1969 Chris Craft Roamer 46 Refit: More Exhaust Riser Insulation

I wish everyone (myself included) a happy and productive 2017, which for me would entail getting this boat done enough that I can finally splash it and take it around to my home port!

With the exhaust risers welded up and the starboard riser insulated, I bought some high temp epoxy resin with the intention of making a hard shell to cover the insulation. But the more I try to make a hard shell, the less convinced I am that I can pull it off. I welcome any suggestions or comments about how to proceed.

DeAngelo riser I bought by mistake has a nice hard shell

DeAngelo riser I bought by mistake has a nice hard shell

I dissected this riser to see how DeAngelo makes them. It’s just a shiny fiberglass layer over dense blanket insulation. But this riser doesn’t have the sharp mandrel bends that mine does, so wrapping it would have been pretty easy. Then there’s the shiny coating, which appears to be just tinted resin that’s heavily saturated the fiberglass cloth below. The more I think about it, if I wet out fiberglass that much, gravity will take over and it’ll end up dripping onto the floor. All I can come up with is that I’d need to mount the riser in a low speed part rotator that kept moving until the resin set up to get a nice, uniform surface like DeAngelo does. Otherwise, I’d need to use the same approach as we did when we made the cabin top bullet-proof, and do the FRP layer, then top with fairing compound, THEN come back and sand, prime, and paint later. But fairing compound, epoxy primer, and urethane paint aren’t high temp products…that can’t be the right way to do it.

When last we talked about my risers...

When last we talked about my risers…

The 1″ ceramic blanket I’m using as primary insulation is outstanding to work with, and the Inferno Wrap is much, much easier to use than any fiberglass strip product I’ve seen. But after thinking about this over the last couple of weeks, I decided that if one layer of ceramic blanket is good, two would be even better. So…off came the Inferno Wrap and out came the scissors.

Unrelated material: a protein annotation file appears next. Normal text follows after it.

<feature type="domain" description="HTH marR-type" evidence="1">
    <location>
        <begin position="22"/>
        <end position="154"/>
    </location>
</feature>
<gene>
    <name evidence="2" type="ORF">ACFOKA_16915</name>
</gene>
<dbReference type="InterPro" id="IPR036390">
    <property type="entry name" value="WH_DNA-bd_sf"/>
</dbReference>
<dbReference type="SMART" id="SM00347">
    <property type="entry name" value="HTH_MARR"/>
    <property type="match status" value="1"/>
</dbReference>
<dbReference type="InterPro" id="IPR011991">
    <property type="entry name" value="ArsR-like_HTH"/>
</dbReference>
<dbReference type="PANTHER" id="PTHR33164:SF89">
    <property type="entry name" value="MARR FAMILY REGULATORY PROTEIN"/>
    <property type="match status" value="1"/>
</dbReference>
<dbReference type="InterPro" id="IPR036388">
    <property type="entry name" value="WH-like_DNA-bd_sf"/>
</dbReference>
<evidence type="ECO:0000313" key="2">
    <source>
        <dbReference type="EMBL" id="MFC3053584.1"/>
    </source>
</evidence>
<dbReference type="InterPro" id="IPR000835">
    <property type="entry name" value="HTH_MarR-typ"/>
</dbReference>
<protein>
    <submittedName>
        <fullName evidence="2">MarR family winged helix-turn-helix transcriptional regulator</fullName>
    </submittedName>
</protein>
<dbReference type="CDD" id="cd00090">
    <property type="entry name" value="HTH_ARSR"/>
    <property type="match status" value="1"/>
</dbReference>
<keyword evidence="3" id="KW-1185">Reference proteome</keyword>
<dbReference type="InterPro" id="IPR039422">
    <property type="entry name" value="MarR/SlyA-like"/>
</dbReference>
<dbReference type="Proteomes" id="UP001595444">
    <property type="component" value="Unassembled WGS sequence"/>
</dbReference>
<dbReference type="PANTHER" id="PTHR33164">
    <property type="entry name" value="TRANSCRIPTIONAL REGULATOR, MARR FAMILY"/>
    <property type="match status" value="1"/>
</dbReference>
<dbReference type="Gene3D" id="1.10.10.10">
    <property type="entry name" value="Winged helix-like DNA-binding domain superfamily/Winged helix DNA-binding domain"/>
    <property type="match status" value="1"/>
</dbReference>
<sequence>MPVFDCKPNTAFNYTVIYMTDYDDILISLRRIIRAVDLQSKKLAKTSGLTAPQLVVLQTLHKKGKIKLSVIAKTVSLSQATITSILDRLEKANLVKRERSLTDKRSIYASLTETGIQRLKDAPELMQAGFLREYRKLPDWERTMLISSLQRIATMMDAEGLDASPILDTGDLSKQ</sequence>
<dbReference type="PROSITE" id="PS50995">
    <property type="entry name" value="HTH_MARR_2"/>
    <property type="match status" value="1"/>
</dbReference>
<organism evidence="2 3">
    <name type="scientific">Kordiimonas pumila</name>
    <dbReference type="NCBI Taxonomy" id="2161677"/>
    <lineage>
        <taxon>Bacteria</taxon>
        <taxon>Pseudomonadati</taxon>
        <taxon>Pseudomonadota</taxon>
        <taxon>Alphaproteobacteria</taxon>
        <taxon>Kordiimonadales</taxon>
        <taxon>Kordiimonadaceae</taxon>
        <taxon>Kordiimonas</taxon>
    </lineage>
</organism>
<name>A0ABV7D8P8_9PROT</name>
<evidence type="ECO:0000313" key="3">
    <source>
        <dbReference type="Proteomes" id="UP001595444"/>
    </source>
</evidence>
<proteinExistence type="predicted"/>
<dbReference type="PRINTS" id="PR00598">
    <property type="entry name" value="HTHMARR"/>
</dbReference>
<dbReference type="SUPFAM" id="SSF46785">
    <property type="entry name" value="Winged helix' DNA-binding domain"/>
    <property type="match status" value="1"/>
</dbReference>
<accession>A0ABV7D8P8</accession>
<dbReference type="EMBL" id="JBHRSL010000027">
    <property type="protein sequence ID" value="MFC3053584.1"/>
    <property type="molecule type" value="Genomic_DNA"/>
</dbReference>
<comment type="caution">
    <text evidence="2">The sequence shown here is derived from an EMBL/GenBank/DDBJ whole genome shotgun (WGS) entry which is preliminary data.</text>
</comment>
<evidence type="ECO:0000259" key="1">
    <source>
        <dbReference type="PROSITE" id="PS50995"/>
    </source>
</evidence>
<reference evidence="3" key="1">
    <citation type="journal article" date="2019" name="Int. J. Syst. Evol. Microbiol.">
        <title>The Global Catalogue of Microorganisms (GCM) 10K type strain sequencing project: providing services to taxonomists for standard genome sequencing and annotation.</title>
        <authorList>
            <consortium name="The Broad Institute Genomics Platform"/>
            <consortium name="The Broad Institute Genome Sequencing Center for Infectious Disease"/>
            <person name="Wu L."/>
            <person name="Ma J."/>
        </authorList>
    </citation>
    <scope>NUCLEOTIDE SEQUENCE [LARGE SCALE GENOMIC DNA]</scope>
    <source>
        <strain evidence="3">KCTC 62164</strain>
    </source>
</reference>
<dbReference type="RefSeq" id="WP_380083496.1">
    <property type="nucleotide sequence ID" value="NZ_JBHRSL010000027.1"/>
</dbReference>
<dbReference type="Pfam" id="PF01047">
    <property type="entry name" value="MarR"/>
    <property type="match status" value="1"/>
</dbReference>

Two full inches of ceramic blanket insulation

Two full inches of ceramic blanket insulation

The mandrel bends are the tricky part

Where there's a will and spray glue...there's a way

Where there’s a will–and spray adhesive–there’s a way

Inferno Wrap locks the ceramic in place and looks good

Inferno Wrap locks the ceramic in place

I wasn’t going for a nice, uniform wrap because I was still planning on doing a fiberglass hard shell at this point. Even without uniform spacing, the Inferno Wrap looks good and holds everything securely. The Inferno Wrap manufacturer recommends the use of straps to permanently hold their product in place.

Ready for a test fit of the FRP layer

Ready for a test fit of the FRP layer

First, cut the 1708 into thin strips

First, cut the 1708 into thin strips

Heavy 1708 biaxial cloth cut into strips wraps very nicely

Heavy 1708 biaxial cloth cut into strips wraps very nicely, but only on the straight sections

At the sharp bends, the heavy cloth leaves high ridges at every overlap. At the exhaust flange, I never was able to get it to lay down nicely in full contact with the substrate, even though  I spent two whole days trying. Maybe if I overlayed the 1708 with a lighter fabric…

Overlaying the 1708 with 9oz fabric...epic fail

Overlaying the 1708 with 9oz fabric…epic fail

It turns out that the lighter 9 oz fabric lays down even worse around the tight mandrel bends than the 1708. It looked worse with the added layer. So, then I thought maybe I should use the 9 oz fabric as the base layer, and top that with pre-pregged 1708. So I gave that a couple of dry test fits…total failure.

At the end of a long and frustrating weekend...

At the end of a long and frustrating weekend…

I tried every permutation in wrapping the FRP, but none of them worked. Now I have a bunch of strips of fiberglass fabric with tattered edges from being handled too much, especially the lightweight stuff. I realize that when wetted out, fiberglass fabric can become quite pliable. But these mandrel bends are tight, and I don’t know how to keep everything in place and smooth until the resin cures.

It did occur to me that I could try wetting out the Inferno Wrap with resin and applying it. I also suspect that DeAngelo isn’t using straight fiberglass to get that nice, smooth finish. But then another thought occurred to me: why not just forget the hard shell? Granted, it’s prettier than fabric insulation blankets, and the hard shell would tend to reduce the possibility of corrosion under the somewhat permeable insulation. Plain Inferno Wrap would eventually get dirty, but if it does (and it bothered me) I could just put another layer on over the top. And there’s still that question of how to keep the resin dripping off until it cures.

I’m leaning toward abandoning the hard shell and just using the double ceramic blanket topped with Inferno Wrap, secured with stainless straps. Feel free to make suggestions/comments below.

Next up on our 1969 Chris Craft Roamer 46 Refit: Priming the V-berth Head

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21 comments on “1969 Chris Craft Roamer 46 Refit: More Exhaust Riser Insulation

  1. boatnut23 says:

    I thought I saw a zipped on exhaust cover in the engine room of a big sport fish I was on once. If I remember right it was silver/ gray material with metal zippers. I remember thinking how can that handle the heat! Thanks again for the Blog.

  2. Chris Kiefer says:

    Could you vacuum bag it?

  3. Steve (warby12!) says:

    There is always the possibility of a leak in the S/S at the welds too, very unlikely but if so you will have to do it all again. I had that once but was using a second hand flexible bellows.